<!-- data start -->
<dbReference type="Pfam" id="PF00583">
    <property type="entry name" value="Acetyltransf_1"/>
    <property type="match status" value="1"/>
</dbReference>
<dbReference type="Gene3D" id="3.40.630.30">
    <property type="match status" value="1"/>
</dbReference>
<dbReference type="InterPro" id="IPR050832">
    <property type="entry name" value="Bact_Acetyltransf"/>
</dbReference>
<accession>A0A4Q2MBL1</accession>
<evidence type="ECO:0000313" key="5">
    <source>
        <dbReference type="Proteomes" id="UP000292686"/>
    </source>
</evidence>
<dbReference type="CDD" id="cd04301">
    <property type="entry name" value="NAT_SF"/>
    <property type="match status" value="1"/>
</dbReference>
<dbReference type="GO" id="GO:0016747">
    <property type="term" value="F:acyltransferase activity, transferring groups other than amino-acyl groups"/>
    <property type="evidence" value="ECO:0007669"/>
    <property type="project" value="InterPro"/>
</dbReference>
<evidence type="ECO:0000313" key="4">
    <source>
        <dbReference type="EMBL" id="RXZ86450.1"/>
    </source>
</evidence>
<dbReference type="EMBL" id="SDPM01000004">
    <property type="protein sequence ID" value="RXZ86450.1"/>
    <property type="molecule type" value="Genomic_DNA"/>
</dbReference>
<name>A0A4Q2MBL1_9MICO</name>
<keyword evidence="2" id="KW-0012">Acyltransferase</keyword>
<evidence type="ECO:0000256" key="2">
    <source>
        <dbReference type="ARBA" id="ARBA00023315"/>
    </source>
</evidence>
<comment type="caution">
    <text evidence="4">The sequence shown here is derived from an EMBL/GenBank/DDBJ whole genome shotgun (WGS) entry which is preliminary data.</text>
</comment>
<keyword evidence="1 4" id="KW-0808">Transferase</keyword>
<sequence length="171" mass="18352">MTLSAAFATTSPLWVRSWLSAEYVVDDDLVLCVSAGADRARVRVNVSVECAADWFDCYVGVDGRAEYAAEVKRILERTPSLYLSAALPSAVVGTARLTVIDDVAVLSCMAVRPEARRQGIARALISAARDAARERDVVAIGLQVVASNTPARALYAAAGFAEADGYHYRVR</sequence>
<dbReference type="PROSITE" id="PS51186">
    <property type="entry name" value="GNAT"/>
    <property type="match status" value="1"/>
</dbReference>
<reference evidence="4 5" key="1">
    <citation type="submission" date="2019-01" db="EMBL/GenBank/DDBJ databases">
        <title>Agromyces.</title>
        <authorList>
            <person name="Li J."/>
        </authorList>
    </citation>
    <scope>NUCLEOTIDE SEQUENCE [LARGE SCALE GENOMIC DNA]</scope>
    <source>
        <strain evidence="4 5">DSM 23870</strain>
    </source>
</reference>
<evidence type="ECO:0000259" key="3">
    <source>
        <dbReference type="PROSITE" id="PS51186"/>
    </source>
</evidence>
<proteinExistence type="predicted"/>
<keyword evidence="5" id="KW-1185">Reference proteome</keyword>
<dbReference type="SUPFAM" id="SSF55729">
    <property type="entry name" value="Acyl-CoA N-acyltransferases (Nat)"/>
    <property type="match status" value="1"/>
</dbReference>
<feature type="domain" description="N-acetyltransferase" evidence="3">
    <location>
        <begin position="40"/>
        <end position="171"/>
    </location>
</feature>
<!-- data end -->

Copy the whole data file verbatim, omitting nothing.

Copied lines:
<dbReference type="Pfam" id="PF00583">
    <property type="entry name" value="Acetyltransf_1"/>
    <property type="match status" value="1"/>
</dbReference>
<dbReference type="Gene3D" id="3.40.630.30">
    <property type="match status" value="1"/>
</dbReference>
<dbReference type="InterPro" id="IPR050832">
    <property type="entry name" value="Bact_Acetyltransf"/>
</dbReference>
<accession>A0A4Q2MBL1</accession>
<evidence type="ECO:0000313" key="5">
    <source>
        <dbReference type="Proteomes" id="UP000292686"/>
    </source>
</evidence>
<dbReference type="CDD" id="cd04301">
    <property type="entry name" value="NAT_SF"/>
    <property type="match status" value="1"/>
</dbReference>
<dbReference type="GO" id="GO:0016747">
    <property type="term" value="F:acyltransferase activity, transferring groups other than amino-acyl groups"/>
    <property type="evidence" value="ECO:0007669"/>
    <property type="project" value="InterPro"/>
</dbReference>
<evidence type="ECO:0000313" key="4">
    <source>
        <dbReference type="EMBL" id="RXZ86450.1"/>
    </source>
</evidence>
<dbReference type="EMBL" id="SDPM01000004">
    <property type="protein sequence ID" value="RXZ86450.1"/>
    <property type="molecule type" value="Genomic_DNA"/>
</dbReference>
<name>A0A4Q2MBL1_9MICO</name>
<keyword evidence="2" id="KW-0012">Acyltransferase</keyword>
<evidence type="ECO:0000256" key="2">
    <source>
        <dbReference type="ARBA" id="ARBA00023315"/>
    </source>
</evidence>
<comment type="caution">
    <text evidence="4">The sequence shown here is derived from an EMBL/GenBank/DDBJ whole genome shotgun (WGS) entry which is preliminary data.</text>
</comment>
<keyword evidence="1 4" id="KW-0808">Transferase</keyword>
<sequence length="171" mass="18352">MTLSAAFATTSPLWVRSWLSAEYVVDDDLVLCVSAGADRARVRVNVSVECAADWFDCYVGVDGRAEYAAEVKRILERTPSLYLSAALPSAVVGTARLTVIDDVAVLSCMAVRPEARRQGIARALISAARDAARERDVVAIGLQVVASNTPARALYAAAGFAEADGYHYRVR</sequence>
<dbReference type="PROSITE" id="PS51186">
    <property type="entry name" value="GNAT"/>
    <property type="match status" value="1"/>
</dbReference>
<reference evidence="4 5" key="1">
    <citation type="submission" date="2019-01" db="EMBL/GenBank/DDBJ databases">
        <title>Agromyces.</title>
        <authorList>
            <person name="Li J."/>
        </authorList>
    </citation>
    <scope>NUCLEOTIDE SEQUENCE [LARGE SCALE GENOMIC DNA]</scope>
    <source>
        <strain evidence="4 5">DSM 23870</strain>
    </source>
</reference>
<evidence type="ECO:0000259" key="3">
    <source>
        <dbReference type="PROSITE" id="PS51186"/>
    </source>
</evidence>
<proteinExistence type="predicted"/>
<keyword evidence="5" id="KW-1185">Reference proteome</keyword>
<dbReference type="SUPFAM" id="SSF55729">
    <property type="entry name" value="Acyl-CoA N-acyltransferases (Nat)"/>
    <property type="match status" value="1"/>
</dbReference>
<feature type="domain" description="N-acetyltransferase" evidence="3">
    <location>
        <begin position="40"/>
        <end position="171"/>
    </location>
</feature>